Dealing With Teen Disrespect

Disrespectful or rude behavior in teenagers is common. There are reasons for your child’s behavior, but this phase will usually pass and there are tips that can help you handle disrespect from your child in the meantime.

Some disrespect is a normal part of teenage development. This is partly because your child is learning to express and test out his own independent ideas, so there will be times when you disagree. Developing independence is a key part of growing up and a good sign that your child is trying to take more responsibility.

Your child’s moods can change quickly. Because of how teenage brains develop, your child cannot handle his changing feelings and reactions to every day or unexpected things. Sometimes disrespectful behavior might also be a sign that your child is feeling worried or stressed.

Your teenage child’s disrespectful behavior tips for:


  • Set clear rules about behavior and communication.
  • Focus on your child’s behavior and how you feel about it.
  • Set and use consequences, but try not to set too many


  • Stay calm. This is important if your child reacts with attitude to a discussion.
  • Use humor. A shared laugh can break a stalemate, bring a new perspective or lighten the tone of a conversation.
  • Ignore your child’s shrugs, raised eyes and bored looks if he is behaving the way you would like him to.
  • Check your understanding. Sometimes teenagers are disrespectful without meaning to be rude.
  • Give your child descriptive praise when he communicates positive.


  • Be a role model. When you are with your child, try to speak and act the way you want your child to speak and act towards you. 
  • If there is a lot of tension between you and your child, another adult he knows and trust, like an aunt, uncle or family friend, might support your child through this period.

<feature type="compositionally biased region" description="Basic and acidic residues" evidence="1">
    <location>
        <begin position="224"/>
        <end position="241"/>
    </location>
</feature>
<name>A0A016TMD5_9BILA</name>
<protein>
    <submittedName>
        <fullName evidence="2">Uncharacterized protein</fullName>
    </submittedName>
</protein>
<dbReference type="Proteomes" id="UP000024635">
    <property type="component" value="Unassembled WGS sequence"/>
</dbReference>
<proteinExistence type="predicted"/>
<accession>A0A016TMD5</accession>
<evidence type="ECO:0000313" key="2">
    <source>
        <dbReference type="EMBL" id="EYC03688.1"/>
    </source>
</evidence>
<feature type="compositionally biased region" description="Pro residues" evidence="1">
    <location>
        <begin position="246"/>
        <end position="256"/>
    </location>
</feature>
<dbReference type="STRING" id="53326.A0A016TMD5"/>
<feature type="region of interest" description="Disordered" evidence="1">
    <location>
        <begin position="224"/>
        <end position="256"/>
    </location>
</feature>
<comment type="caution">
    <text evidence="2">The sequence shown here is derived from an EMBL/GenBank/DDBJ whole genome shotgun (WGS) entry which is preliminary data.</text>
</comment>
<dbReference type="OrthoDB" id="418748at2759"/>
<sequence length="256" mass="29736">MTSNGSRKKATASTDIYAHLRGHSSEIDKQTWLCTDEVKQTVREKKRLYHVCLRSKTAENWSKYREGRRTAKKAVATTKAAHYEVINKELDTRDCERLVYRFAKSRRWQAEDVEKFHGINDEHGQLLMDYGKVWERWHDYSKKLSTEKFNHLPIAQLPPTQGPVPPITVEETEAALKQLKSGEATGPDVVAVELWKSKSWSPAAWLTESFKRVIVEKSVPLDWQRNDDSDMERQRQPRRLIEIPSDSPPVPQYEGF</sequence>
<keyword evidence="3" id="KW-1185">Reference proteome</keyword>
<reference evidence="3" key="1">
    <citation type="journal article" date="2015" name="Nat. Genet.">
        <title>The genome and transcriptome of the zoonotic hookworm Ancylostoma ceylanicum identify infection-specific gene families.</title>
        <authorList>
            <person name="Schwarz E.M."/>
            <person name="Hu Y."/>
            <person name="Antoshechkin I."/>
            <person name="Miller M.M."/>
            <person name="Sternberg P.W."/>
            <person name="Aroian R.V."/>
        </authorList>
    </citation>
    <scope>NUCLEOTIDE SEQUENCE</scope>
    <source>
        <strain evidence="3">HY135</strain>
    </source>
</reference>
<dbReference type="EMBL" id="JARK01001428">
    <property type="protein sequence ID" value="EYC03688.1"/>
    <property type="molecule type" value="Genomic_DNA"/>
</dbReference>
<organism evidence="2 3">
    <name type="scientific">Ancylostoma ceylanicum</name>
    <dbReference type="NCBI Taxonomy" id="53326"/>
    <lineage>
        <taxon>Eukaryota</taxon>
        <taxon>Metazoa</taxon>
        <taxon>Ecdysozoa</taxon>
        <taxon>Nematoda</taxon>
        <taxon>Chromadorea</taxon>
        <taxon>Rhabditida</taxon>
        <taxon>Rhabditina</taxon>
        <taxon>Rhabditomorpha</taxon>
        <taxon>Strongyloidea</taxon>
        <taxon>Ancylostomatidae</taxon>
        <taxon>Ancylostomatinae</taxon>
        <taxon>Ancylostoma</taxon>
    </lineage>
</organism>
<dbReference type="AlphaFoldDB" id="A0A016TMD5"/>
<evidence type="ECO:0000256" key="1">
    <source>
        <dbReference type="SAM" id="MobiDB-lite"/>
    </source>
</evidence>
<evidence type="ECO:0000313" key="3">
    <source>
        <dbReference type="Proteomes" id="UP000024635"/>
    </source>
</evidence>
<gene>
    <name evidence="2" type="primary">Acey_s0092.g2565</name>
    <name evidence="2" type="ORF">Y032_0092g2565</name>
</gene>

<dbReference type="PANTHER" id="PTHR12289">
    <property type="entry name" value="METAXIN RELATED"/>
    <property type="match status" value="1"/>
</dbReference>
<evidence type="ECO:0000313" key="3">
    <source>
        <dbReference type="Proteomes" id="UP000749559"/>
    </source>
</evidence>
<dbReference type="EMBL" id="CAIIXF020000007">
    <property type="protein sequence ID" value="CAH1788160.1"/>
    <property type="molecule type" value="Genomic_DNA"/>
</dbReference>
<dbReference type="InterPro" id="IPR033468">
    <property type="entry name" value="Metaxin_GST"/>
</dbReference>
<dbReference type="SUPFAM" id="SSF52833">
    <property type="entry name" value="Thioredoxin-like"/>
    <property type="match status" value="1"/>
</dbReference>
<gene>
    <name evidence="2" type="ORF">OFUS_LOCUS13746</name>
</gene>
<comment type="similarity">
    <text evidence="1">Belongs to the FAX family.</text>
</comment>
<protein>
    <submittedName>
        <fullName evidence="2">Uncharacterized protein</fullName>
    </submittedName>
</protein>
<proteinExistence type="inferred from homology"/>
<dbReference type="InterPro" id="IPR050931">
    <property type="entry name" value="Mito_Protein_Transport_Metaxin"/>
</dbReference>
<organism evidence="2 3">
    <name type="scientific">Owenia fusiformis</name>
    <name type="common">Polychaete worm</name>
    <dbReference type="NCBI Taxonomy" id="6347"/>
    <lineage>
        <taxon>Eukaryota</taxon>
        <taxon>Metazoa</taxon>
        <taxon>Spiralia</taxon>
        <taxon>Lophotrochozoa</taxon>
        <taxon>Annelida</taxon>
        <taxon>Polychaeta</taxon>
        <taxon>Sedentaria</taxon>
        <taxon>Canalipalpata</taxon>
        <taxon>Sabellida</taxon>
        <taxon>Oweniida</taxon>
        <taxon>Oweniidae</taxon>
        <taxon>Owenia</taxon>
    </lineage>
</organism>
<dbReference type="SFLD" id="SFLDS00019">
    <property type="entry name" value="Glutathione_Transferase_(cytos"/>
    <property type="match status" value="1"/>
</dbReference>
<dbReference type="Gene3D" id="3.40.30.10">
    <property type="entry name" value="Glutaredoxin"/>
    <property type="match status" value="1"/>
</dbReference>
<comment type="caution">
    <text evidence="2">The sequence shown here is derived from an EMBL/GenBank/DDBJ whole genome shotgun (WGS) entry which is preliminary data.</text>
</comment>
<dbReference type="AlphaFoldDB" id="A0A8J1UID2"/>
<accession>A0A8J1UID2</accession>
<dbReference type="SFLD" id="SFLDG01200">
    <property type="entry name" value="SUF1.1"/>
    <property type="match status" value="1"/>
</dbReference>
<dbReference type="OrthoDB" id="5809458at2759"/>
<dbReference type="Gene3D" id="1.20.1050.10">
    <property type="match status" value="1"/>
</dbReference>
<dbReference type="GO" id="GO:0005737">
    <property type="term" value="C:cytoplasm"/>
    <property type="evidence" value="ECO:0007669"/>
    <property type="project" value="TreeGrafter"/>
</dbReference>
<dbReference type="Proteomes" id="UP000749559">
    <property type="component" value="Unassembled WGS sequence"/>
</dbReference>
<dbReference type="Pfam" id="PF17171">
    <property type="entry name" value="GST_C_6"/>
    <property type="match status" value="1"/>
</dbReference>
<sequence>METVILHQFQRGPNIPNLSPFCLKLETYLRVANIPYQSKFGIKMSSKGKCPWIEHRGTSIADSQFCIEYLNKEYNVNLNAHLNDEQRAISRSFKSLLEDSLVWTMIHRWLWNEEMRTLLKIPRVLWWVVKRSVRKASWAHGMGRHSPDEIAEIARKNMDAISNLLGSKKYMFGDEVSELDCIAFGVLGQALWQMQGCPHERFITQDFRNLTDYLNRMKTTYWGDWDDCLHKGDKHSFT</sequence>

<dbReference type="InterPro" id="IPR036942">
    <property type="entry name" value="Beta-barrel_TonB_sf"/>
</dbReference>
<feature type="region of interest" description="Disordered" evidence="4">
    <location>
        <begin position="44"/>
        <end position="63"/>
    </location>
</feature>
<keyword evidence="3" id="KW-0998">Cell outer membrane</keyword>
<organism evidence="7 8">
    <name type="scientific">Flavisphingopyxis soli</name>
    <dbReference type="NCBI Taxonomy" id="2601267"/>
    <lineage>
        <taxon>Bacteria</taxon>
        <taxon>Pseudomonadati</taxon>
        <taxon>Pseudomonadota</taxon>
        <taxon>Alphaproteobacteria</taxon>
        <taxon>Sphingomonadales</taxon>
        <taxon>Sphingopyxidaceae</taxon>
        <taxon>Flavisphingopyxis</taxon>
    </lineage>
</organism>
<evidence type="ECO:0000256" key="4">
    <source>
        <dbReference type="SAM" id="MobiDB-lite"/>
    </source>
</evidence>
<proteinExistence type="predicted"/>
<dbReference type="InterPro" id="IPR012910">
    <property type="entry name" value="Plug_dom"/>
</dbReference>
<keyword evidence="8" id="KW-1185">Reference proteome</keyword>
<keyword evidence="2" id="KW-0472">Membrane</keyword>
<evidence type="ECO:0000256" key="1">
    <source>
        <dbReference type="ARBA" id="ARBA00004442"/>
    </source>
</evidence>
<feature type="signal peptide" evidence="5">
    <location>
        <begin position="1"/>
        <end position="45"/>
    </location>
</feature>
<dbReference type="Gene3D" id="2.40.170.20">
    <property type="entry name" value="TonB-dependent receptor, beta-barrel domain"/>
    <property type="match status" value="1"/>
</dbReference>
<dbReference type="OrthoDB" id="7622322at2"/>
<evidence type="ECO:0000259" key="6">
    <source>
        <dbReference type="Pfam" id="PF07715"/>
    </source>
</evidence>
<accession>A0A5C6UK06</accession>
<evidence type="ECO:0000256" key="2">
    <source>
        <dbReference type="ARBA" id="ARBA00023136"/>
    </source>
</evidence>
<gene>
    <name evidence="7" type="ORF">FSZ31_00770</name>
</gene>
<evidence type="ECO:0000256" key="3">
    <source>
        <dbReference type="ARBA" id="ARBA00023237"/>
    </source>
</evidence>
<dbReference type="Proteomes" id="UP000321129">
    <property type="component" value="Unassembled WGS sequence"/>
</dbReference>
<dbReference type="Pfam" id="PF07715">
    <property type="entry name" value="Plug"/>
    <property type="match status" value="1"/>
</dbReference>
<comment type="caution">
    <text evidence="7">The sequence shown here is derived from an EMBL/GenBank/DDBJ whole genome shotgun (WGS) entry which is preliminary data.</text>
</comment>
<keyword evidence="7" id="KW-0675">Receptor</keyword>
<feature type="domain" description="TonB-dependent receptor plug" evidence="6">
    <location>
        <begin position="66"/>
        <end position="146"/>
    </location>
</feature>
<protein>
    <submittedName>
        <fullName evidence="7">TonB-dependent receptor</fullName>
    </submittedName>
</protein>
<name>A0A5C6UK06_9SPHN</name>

• Check in with your child to make sure nothing is making him feel stressed or worried.

Things to avoid with teenage disrespect:

  • Arguing rarely works for parents or teenagers.
  • If you are angry or in the middle of an argument, it will be hard to calmly discuss what you expect of your child.
  • Being defensive is rarely useful. Try not to take things personally.
  • Even though you have more life experience than your child, lecturing him about how to behave is likely to turn him off listening.
  • Nagging is not likely to have much effect. It might increase your frustration, and your child will probably just switch off.
  • Sarcasm will create resentment and increase the distance between you and your child.

It might concern you if there are changes in your child’s attitude or mood, if he withdraws from family, friends or usual activities, or if he runs away from home or stops going to school regularly. If you are worried about your child’s behavior, consider seeking professional support, good people to talk to include school counselors, teachers, and your doctor.